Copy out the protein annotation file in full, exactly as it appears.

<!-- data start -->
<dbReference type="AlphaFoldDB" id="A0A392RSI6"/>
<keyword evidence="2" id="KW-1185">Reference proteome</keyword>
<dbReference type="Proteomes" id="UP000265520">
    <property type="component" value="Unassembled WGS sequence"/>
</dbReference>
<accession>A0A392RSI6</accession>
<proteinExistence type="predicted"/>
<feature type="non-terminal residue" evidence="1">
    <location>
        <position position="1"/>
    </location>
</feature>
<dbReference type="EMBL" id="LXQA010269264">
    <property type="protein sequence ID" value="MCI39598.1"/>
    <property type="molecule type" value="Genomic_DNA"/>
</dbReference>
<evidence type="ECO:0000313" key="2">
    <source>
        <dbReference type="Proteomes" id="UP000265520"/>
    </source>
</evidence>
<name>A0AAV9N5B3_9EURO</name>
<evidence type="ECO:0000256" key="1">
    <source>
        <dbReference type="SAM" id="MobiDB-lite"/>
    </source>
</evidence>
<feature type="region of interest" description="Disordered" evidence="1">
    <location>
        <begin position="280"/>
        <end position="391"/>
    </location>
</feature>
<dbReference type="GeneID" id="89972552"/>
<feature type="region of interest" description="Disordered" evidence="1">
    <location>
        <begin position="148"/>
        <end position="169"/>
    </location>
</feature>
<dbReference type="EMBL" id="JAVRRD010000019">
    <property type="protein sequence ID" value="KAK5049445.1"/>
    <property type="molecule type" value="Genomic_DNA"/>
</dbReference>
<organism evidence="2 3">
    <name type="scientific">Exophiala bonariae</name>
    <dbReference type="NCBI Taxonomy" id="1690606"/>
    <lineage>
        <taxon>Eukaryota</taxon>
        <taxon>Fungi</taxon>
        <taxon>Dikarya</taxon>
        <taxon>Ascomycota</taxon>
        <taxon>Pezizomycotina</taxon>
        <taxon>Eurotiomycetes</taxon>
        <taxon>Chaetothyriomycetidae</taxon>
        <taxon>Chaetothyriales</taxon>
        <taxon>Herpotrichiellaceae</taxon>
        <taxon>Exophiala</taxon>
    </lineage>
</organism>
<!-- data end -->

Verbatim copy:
<dbReference type="AlphaFoldDB" id="A0A392RSI6"/>
<keyword evidence="2" id="KW-1185">Reference proteome</keyword>
<dbReference type="Proteomes" id="UP000265520">
    <property type="component" value="Unassembled WGS sequence"/>
</dbReference>
<accession>A0A392RSI6</accession>
<proteinExistence type="predicted"/>
<feature type="non-terminal residue" evidence="1">
    <location>
        <position position="1"/>
    </location>
</feature>
<dbReference type="EMBL" id="LXQA010269264">
    <property type="protein sequence ID" value="MCI39598.1"/>
    <property type="molecule type" value="Genomic_DNA"/>
</dbReference>
<evidence type="ECO:0000313" key="2">
    <source>
        <dbReference type="Proteomes" id="UP000265520"/>
    </source>
</evidence>
<name>A0AAV9N5B3_9EURO</name>
<evidence type="ECO:0000256" key="1">
    <source>
        <dbReference type="SAM" id="MobiDB-lite"/>
    </source>
</evidence>
<feature type="region of interest" description="Disordered" evidence="1">
    <location>
        <begin position="280"/>
        <end position="391"/>
    </location>
</feature>
<dbReference type="GeneID" id="89972552"/>
<feature type="region of interest" description="Disordered" evidence="1">
    <location>
        <begin position="148"/>
        <end position="169"/>
    </location>
</feature>
<dbReference type="EMBL" id="JAVRRD010000019">
    <property type="protein sequence ID" value="KAK5049445.1"/>
    <property type="molecule type" value="Genomic_DNA"/>
</dbReference>
<organism evidence="2 3">
    <name type="scientific">Exophiala bonariae</name>
    <dbReference type="NCBI Taxonomy" id="1690606"/>
    <lineage>
        <taxon>Eukaryota</taxon>
        <taxon>Fungi</taxon>
        <taxon>Dikarya</taxon>
        <taxon>Ascomycota</taxon>
        <taxon>Pezizomycotina</taxon>
        <taxon>Eurotiomycetes</taxon>
        <taxon>Chaetothyriomycetidae</taxon>
        <taxon>Chaetothyriales</taxon>
        <taxon>Herpotrichiellaceae</taxon>
        <taxon>Exophiala</taxon>
    </lineage>
</organism>